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October 5th, 2017

The ancient Egyptian Book of the Dead is a series of magical spells that promised to transform any living person into an immortal divinity in the afterlife. The Book of the Dead: Becoming God in Ancient Egypt, an exhibit of more than 50 objects, explores what the Book of the Dead was, what it was believed to do, how it worked, how was it was made, and what happened to it. The show features two spectacular Books of the Dead—one 41 feet long—which are shown in their entirely for the first time in nearly a century. A recreation of a burial with a rarely exhibited mummy shows how so many objects inscribed with the Book of the Dead literally surrounded the deceased, some spells being written on linen...

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October 5th, 2017

When two cars collide at an intersection in a leafy Chicago suburb, Hartley Nolan is not the person police expect to find behind the wheel. After all, he barely drinks; everyone knows it’s his wife who’s the alcoholic. But the bigger question on people’s minds is what brought Sonia Senn, dead at the scene, back to her hometown in such a hurry that night? In eleven tightly linked stories, Red Light Run pulls us into the inner lives of Hartley, Sonia, and a host of other characters to untangle the mounting forces that carry them to their fates. Among the ensemble in this prismatic collection are a real estate agent who seeks gossip on the market rather than houses, a trailer park developer whose entire livelihood is laid to waste by a single cigarette, a divorced mother battling her daughter-in-law for hegemony over her kitchen, a...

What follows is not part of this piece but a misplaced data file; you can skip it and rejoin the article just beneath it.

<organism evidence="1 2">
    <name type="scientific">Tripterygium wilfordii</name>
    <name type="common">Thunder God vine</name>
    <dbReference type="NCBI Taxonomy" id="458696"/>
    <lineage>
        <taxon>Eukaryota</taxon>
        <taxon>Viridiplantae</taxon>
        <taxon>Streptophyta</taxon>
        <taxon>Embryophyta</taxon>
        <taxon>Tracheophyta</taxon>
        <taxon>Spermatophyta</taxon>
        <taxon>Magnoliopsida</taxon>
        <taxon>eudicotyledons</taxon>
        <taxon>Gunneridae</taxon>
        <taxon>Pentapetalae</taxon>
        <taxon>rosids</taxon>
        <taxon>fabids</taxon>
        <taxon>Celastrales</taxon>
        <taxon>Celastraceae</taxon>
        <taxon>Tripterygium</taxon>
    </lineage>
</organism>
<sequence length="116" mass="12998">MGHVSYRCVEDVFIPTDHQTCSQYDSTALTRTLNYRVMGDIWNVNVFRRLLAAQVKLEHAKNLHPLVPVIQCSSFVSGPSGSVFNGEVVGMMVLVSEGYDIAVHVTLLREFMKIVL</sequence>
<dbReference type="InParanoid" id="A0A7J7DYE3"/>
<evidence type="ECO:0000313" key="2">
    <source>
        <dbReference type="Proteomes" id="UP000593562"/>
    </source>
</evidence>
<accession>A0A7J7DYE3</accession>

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October 3rd, 2017

We live in a time of unprecedented scientific knowledge about the origins of life on Earth. But if we want to grasp the big picture, we have to start small—very small. That’s because the real heroes of the story of life on Earth are microbes, the tiny living organisms we cannot see with the naked eye. Microbes were Earth’s first lifeforms, early anaerobic inhabitants that created the air we breathe. Today they live, invisible and seemingly invincible, in every corner of the planet, from Yellowstone’s scalding hot springs to Antarctic mountaintops to inside our very bodies—more than a hundred trillion of them. Don’t be alarmed though: many microbes are allies in achieving our—to say nothing of our planet’s—health. In Planet of Microbes, Ted Anton takes readers through the most...

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October 1st, 2017

Afterland is a powerful, essential collection of poetry that recounts with devastating detail the Hmong exodus from Laos and the fate of thousands of refugees seeking asylum. Mai Der Vang is telling the story of her own family, and by doing so, she also provides an essential history of the Hmong culture’s ongoing resilience in exile. Many of these poems are written in the voices of those fleeing unbearable violence after U.S. forces recruited Hmong fighters in Laos in the Secret War against communism, only to abandon them after that war went awry. That history is little known or understood, but the three hundred thousand Hmong now living in the United States are living proof of...

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October 1st, 2017

Electric Arches is an imaginative exploration of Black girlhood and womanhood through poetry, visual art, and narrative prose. Blending stark realism with the surreal and fantastic, Eve L. Ewing’s narrative takes us from the streets of 1990s Chicago to an unspecified future, deftly navigating the boundaries of space, time, and reality. Ewing imagines familiar figures in magical circumstances―blues legend Koko Taylor is a tall-tale hero; LeBron James travels through time and encounters his teenage self. She identifies everyday objects―hair moisturizer, a spiral notebook―as precious icons. Her visual art is spare, playful, and poignant―a cereal box decoder ring that allows...